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  1. #1
    Join Date
    Jan. 15, 2009
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    89

    Question Banamine or Bute- What is used to Mask Pain?- Long Story but Need Advice!

    I have a horse that has been a case even too difficult for Dr. House to figure out!! He is a 6 y/o warmblood, 17.2 hand and pretty big boned. I have had him for a year and a half, the vet passed him as sound at the pre-purchase, but ever since I have had him, he has had some issues.

    First off, he is club footed on the right, so the left front has very little heel and the right front has a large heel. It is like he walks around with a flip flop on one front foot and a stiletto heel on the other. At the trot, he moves his left front shoulder freely and the stride is normal, but on the right he will only move the shoulder about half way. He is very reluctant to move the right leg at full stride to match the left. He does not bob his head at the trot or canter. At the canter, he will pick up the left lead all day long, but is very reluctant to pick up the right lead. I have tried on a small circle, in the corner of the arena, etc. for him to pick up the right lead. In the round pen, he is the same way. To the right, he will 9 out of 10 times pick up the left lead.

    History: He moved as mentioned above when I bought him. After I bought him, my farrier found old resin in the left front hoof, like a quarter crack had been hidden or attempted to be dealt with in the past. The crack got worse and worse, so I took him to a farrier that works specifically with foot problems. After 8 months, the foot was like new and the quarter crack had grown out. I thought maybe this was the reason he was moving so weirdly. I brought him back to work and he continued to move very oddly at the trot and canter. We have blocked everything on the right front from the knee down and there was very little improvement. He got a bone scan done, which was clean, so my vet suspected soft tissue irritation around the high suspensory. We did a month of theroscope treatment, and no improvement. Now I am stuck on where to proceed. I have thought about moving onto the shoulder next....?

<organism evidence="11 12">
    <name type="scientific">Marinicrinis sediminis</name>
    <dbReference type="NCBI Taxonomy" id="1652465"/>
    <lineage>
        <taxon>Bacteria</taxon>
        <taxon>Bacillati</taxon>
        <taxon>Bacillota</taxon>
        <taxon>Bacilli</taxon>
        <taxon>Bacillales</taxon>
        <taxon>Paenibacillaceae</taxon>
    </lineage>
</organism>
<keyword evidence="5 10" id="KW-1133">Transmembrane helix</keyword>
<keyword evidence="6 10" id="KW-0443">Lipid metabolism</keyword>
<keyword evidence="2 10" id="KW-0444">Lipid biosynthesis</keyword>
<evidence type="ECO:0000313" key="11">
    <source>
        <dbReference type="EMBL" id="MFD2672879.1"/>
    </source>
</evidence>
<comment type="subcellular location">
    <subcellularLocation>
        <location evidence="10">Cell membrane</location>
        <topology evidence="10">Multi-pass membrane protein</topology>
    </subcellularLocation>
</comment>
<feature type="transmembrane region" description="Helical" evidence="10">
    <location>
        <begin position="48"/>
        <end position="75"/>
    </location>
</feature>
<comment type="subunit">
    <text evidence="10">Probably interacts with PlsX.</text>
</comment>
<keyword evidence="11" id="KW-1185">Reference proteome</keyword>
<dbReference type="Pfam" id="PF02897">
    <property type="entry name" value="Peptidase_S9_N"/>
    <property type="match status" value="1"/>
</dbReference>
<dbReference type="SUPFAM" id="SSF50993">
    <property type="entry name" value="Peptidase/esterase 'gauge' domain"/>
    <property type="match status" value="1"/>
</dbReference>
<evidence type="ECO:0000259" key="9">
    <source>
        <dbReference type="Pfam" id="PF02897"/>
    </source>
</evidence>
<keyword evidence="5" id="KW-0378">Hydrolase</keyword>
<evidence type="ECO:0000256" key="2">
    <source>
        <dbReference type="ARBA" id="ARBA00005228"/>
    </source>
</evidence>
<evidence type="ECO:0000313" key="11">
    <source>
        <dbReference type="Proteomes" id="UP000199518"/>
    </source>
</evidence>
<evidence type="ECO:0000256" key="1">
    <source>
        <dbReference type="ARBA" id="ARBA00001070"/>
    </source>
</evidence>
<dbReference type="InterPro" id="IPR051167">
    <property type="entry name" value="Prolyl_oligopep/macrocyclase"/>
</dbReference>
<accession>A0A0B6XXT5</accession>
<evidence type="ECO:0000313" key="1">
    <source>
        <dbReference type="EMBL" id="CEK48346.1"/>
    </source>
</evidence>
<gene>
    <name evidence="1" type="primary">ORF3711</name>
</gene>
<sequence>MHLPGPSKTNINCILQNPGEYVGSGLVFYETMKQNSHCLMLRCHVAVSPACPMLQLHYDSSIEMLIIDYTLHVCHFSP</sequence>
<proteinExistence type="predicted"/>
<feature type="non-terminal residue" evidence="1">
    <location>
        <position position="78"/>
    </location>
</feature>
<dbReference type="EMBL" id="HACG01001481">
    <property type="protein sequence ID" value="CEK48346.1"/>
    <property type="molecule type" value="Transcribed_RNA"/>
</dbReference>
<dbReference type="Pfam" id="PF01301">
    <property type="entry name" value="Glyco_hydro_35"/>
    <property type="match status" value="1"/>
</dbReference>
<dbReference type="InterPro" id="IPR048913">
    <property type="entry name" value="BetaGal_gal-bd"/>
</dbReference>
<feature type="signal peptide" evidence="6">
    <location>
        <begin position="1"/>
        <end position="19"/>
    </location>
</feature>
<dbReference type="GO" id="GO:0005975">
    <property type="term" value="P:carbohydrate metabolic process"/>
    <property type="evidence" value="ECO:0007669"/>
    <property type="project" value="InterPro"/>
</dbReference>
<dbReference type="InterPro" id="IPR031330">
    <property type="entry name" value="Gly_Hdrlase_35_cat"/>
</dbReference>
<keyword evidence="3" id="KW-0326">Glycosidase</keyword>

I have heard vets recommend that people do a few days of banamine or bute to try and mask the pain and to tell if the horse really has a pain problem. I would like to try this with my horse. Has anyone tried this before? I was thinking of 3 days of banamine or bute and see if there is any improvement. Help please!



  2. #2
    Join Date
    May. 21, 2009
    Location
    Apex, NC
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    688

    Default

    I believe it is the bute. If it is an inflammatory issue, the bute should help reduce the inflammation, thus causing the "masking" you are talking about.



  3. #3
    Join Date
    Feb. 1, 2008
    Location
    Nowhere, Maryland
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    Default

    Generally it's a week of bute, at least IME--1 gram 1 or 2 x a day--but double check with your vet and see if they recommend something different.



  4. #4
    Join Date
    Dec. 31, 2000
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    El Paso, TX
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    Also, have vet check out left HIND. Many times, a reluctance to pick up a certain lead is caused by an issue in the hind leg that would be the first to strike off in that lead.

    Will he canter around loose on the right lead?

    PS- I might try 1 gram of Bute for 2 days, but there's no way I'd go for 2 grams, or a week without a vet's supervision. Bute can cause ulcers and other problems.
    Hillary Clinton - proven liar, cheat, traitor and defender of rapists! Anyone but Hillary 2016! https://www.facebook.com/AntiHillary2016



  5. #5
    Join Date
    Feb. 23, 2008
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    4,266

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    Quote Originally Posted by jetsmom View Post

    PS- I might try 1 gram of Bute for 2 days, but there's no way I'd go for 2 grams, or a week without a vet's supervision. Bute can cause ulcers and other problems.
    Like the paralyzed penis which has to be amputated!!! Please get your vets advice about the right drug and dosage for your horse!

    Might not be relevant here, but sometimes a vet will use Robaxin, a muscle relaxant, to see if there is a muscle cramp or tension issue causing the weird movement. That might be something else to ask about.